By any measure Abilene of the early 1870s was a tough town, and its city marshal – James B. (Wild Bill) Hickok – was up to the challenge of taming its rowdy visitors. Although there may have been many reasons that Hickok and Philip Coe did not care for each other, it is likely that the basis for their dislike was a woman they both cherished. Apparently she chose the gambler over the lawman and was going to leave town with Coe – or so she thought. During the evening of October 5, 1871, Hickok shot Coe, who had been firing his pistol into the evening air on a street in Abilene. Tragically, in the confusion of the shots taken at Coe, Hickok also shot and killed his deputy. (Texas Cemeteries, Harvey)
After that, Abilene, Kansas was tired of Hickok and all the cattle drivers who passed through, making trouble at the drinking and gambling establishments, so they relieved Hickok of his duty and banned undesirables from entering or remaining in the city. That included Thompson so he went to Ellsworth, Kansas and began his time as a professional gambler. Interestingly, it was in Ellsworth that Thompson encountered another name we all remember more than poor Ben:
After the shooting of Coe, Ben Thompson left town for Ellsworth, Kansas, where he met Wyatt Earp in one of the Old West’s classic “in the streets” confrontations. Looking down the barrel of Earp’s gun, Thompson backed down and soon left Ellsworth for the Texas Panhandle. There Thompson would meet and, in the ensuing years, form a life-long friendship with Bat Masterson. (Texas Cemeteries, Harvey)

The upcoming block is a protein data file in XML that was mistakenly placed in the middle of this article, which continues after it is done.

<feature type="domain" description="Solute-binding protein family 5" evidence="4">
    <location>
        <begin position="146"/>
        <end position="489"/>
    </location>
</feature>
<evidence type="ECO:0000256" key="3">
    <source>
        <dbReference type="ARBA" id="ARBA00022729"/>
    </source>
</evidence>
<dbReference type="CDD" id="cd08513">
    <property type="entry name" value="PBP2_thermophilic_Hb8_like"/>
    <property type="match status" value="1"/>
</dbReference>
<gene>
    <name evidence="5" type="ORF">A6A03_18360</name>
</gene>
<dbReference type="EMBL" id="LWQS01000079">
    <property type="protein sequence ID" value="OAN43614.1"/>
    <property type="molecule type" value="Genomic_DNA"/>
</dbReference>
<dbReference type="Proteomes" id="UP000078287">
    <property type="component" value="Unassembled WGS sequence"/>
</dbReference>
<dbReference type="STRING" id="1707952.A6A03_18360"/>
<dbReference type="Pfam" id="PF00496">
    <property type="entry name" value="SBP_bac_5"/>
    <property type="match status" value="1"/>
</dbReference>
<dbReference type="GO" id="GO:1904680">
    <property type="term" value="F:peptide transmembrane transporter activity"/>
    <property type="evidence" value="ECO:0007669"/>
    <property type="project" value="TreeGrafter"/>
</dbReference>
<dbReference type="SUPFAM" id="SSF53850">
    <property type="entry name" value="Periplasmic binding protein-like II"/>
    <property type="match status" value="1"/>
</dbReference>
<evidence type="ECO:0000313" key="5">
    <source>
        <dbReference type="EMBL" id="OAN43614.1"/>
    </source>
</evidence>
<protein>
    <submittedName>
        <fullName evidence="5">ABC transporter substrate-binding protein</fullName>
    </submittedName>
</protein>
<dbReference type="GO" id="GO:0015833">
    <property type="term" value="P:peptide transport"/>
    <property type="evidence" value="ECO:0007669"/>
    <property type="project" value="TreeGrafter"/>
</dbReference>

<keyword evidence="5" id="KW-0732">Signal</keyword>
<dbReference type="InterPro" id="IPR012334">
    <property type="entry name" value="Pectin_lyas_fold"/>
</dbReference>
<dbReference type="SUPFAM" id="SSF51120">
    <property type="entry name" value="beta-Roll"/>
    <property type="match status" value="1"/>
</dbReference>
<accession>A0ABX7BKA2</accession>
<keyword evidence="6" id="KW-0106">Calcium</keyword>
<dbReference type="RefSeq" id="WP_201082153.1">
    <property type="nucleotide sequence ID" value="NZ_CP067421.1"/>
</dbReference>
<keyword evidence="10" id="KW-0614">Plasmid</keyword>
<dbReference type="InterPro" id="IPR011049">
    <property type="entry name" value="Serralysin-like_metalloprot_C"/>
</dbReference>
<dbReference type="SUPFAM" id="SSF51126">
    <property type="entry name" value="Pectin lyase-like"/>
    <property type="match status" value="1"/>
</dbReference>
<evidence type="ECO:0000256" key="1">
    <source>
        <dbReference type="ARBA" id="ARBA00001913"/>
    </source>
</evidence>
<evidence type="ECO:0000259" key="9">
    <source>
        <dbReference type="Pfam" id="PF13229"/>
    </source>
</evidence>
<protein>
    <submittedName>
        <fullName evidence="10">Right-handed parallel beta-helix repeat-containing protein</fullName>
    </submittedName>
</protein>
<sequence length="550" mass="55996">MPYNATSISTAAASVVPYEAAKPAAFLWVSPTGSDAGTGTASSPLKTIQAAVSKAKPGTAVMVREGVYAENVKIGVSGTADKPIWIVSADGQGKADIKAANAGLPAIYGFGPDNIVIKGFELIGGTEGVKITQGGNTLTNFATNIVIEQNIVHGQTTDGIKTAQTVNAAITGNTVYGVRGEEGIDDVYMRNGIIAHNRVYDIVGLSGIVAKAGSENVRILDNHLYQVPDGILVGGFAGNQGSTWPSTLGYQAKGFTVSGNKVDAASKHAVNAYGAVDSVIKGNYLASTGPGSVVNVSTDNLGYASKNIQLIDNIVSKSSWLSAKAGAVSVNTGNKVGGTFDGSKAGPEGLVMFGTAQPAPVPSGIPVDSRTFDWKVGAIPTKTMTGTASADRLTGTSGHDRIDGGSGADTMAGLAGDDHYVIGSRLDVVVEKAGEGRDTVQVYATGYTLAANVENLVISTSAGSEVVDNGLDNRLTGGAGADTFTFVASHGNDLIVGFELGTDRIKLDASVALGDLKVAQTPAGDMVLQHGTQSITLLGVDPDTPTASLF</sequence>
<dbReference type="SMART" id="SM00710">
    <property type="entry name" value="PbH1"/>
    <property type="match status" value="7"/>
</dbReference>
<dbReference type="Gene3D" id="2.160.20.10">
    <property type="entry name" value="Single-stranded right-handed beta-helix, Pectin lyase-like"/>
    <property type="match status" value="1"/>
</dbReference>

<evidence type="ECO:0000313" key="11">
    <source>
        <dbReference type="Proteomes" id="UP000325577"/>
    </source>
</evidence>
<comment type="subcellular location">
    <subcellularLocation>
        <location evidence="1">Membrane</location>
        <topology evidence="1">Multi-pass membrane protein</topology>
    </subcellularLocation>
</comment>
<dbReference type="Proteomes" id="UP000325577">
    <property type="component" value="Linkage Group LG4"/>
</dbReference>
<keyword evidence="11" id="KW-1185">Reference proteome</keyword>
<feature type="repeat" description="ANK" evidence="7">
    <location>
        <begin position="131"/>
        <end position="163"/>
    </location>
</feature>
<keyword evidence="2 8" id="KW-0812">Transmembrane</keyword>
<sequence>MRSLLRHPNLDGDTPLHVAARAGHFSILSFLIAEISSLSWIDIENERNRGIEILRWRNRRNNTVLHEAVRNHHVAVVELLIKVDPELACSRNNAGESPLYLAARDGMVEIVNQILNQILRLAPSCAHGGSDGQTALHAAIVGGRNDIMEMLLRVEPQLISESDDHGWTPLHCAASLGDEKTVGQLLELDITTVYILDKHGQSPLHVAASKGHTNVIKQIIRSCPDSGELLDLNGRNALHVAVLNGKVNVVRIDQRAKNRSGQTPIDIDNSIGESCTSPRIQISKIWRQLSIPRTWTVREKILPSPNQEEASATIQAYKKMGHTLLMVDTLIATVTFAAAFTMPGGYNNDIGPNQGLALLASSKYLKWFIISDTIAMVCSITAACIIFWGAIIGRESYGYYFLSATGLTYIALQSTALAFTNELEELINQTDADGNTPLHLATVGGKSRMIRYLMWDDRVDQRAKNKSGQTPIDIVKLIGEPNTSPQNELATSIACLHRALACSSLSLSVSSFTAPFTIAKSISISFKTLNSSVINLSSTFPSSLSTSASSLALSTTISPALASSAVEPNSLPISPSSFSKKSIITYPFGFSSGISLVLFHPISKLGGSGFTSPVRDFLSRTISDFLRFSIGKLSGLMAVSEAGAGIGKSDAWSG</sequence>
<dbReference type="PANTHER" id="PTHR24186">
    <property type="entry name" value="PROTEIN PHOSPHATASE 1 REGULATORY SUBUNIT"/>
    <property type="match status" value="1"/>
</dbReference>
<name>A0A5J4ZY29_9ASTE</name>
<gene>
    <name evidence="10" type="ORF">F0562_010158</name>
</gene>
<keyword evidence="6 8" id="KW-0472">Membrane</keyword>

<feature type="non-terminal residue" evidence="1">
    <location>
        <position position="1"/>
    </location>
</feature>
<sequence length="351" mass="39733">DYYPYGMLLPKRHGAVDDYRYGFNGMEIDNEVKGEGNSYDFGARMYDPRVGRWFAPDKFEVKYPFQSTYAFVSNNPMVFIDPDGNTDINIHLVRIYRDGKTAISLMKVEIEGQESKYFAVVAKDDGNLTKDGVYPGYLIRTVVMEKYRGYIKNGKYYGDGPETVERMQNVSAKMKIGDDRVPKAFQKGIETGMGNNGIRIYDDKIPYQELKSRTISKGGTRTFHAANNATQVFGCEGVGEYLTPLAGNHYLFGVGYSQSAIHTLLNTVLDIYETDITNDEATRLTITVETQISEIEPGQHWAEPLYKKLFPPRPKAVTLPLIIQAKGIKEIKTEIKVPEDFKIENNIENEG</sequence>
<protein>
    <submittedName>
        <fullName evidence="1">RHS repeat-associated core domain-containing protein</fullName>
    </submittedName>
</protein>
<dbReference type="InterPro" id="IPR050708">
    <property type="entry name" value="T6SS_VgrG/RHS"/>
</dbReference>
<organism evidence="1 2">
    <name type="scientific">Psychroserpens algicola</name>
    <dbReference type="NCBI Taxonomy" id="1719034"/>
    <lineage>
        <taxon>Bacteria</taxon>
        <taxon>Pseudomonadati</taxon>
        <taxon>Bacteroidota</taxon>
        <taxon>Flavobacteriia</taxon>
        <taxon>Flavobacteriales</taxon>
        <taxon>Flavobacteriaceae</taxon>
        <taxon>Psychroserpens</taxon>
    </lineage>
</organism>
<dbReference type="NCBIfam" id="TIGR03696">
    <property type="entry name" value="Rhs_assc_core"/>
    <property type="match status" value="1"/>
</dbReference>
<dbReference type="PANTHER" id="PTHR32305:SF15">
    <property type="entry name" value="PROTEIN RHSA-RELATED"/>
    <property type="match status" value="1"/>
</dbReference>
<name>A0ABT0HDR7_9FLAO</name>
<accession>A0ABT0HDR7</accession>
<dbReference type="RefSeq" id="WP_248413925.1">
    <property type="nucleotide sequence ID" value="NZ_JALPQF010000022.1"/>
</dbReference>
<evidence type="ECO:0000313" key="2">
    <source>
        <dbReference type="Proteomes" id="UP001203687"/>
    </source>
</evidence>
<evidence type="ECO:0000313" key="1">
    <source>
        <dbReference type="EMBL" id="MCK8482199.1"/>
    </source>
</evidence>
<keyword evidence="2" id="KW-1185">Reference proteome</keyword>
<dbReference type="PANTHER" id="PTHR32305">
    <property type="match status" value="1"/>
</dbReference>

Interestingly, Thompson’s brother shot and killed the Ellsworth, Kansas sheriff and fled. A couple of years later he stood trial and was acquitted – the Thompson family seemed to be able to avoid the worst penalties for their impulsive and criminal natures, but so did a lot of men during that time. Rustle some cattle and you’d hang immediately if caught but shoot a sheriff and people could understand how the sheriff may have had it coming.
From 1874 to 1879, Thompson made his living as a professional gambler, traveling around various Texas cities, and of course he got into trouble as he did it. On Christmas Day, 1876, a fight broke out in the Austin Theater. Thompson, seeing a friend was causing the commotion, decided to help his friend out and jumped into the fray. When the theater owner emerged with a rifle and shot at Thompson, Thompson returned fire and killed him in three shots. It was determined later that Thompson had killed in self-defense.
Looking for quick money in the Colorado silver mines, Thompson went west and while there teamed up with his friend, Bat Masterson, who had assembled a team of hired guns to work for Kansas-based railroads that were embroiled in a right of way dispute with Colorado railroads. Thompson was well-paid for his efforts so he returned to Austin and opened a gambling saloon that he called the Iron Front Saloon. Here’s where it gets kind of funny: Ben Thompson was scrupulously honest in the way he ran his gambling tables and earned the respect of Austin citizens as being an honest man, so honest that the citizens in Austin elected him to be city marshal, not once, but twice. And the hell of it is, he was an honest man. He just liked shooting people. So why not have an honest shooter serve in law enforcement?